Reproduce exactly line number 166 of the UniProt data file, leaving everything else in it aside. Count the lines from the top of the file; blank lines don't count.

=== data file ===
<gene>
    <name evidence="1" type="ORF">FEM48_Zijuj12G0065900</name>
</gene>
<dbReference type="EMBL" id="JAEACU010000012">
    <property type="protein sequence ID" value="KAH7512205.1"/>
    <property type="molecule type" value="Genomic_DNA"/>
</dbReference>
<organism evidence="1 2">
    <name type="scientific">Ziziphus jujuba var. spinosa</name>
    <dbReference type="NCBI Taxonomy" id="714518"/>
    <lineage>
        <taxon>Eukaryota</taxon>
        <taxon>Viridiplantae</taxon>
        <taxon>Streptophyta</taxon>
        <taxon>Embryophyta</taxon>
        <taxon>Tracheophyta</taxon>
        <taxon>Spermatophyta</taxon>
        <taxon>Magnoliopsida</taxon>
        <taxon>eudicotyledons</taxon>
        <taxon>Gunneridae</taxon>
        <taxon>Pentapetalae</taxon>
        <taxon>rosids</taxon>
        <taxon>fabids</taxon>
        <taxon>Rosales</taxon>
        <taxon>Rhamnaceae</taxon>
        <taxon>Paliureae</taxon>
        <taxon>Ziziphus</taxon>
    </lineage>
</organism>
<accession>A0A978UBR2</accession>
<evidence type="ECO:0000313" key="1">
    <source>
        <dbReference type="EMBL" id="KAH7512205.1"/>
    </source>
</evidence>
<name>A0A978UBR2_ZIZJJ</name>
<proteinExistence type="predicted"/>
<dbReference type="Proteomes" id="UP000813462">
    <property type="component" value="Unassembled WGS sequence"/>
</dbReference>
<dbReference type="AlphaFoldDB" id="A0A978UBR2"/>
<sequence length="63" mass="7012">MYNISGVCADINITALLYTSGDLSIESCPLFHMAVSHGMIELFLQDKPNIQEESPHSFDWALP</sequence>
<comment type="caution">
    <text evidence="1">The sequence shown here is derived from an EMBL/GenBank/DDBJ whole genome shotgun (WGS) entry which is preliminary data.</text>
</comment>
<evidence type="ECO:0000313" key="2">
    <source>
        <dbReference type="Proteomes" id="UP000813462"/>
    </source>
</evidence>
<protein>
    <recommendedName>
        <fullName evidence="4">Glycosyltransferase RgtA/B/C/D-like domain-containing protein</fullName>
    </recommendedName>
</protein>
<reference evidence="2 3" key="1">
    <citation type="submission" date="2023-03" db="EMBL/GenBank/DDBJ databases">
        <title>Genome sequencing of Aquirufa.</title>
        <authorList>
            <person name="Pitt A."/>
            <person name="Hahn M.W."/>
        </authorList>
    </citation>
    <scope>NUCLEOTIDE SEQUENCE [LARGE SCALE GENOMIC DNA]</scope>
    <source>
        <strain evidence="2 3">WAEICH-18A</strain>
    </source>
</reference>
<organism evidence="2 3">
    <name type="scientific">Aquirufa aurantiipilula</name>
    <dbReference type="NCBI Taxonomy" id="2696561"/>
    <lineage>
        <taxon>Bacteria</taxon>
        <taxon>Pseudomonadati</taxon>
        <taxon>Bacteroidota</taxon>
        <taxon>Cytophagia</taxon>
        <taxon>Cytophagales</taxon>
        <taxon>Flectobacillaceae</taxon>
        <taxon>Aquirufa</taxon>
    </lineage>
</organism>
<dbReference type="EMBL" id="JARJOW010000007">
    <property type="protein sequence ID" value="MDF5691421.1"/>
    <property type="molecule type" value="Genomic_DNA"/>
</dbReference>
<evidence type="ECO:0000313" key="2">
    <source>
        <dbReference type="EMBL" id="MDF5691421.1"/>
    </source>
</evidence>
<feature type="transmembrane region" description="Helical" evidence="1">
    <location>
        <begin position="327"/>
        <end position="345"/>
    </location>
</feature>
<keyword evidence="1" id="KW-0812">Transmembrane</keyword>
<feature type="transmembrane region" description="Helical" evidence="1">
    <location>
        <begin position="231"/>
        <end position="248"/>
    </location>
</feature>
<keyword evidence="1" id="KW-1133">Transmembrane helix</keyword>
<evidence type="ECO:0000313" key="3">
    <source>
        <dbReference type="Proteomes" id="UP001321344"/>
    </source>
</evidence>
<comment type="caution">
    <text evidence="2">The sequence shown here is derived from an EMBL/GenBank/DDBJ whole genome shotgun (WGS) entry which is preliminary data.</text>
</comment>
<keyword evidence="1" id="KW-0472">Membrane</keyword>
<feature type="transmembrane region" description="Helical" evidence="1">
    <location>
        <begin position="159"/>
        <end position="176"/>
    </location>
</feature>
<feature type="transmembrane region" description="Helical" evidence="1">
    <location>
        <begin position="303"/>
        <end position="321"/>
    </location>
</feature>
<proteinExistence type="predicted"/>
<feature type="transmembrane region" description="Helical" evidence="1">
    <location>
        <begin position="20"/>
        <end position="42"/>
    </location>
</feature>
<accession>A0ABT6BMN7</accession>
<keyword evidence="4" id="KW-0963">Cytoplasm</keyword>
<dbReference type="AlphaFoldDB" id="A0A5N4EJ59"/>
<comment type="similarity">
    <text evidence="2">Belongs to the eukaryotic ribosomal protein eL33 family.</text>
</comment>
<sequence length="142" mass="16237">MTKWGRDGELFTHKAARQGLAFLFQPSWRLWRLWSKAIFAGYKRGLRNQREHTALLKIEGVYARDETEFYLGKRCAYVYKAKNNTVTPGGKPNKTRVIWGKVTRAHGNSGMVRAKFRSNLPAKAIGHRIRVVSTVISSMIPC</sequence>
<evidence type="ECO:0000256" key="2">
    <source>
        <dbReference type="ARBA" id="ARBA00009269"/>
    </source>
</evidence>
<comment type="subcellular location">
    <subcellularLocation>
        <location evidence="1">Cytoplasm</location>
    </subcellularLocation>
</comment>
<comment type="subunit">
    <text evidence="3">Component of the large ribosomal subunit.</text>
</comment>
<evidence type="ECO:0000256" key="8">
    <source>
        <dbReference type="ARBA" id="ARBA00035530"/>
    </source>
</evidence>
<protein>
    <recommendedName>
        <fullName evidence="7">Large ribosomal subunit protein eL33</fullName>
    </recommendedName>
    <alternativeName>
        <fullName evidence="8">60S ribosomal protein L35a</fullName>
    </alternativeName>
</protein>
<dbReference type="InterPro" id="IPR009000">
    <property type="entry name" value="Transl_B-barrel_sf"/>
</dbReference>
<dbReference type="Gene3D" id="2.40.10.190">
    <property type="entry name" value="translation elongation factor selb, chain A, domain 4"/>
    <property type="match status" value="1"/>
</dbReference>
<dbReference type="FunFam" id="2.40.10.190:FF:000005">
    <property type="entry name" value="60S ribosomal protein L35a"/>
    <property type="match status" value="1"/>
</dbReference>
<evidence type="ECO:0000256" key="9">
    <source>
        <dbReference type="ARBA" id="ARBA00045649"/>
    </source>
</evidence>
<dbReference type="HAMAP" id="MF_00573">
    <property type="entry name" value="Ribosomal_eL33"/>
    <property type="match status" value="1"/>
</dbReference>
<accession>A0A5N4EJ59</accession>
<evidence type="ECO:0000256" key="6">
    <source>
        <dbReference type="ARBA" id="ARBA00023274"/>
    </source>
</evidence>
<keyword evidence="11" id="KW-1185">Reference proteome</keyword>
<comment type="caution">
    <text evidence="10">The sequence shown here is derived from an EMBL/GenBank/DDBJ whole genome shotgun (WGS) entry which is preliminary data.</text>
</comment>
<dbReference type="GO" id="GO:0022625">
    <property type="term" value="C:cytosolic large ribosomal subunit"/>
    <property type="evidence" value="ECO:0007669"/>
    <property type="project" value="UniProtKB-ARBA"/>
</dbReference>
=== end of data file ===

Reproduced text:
<dbReference type="InterPro" id="IPR009000">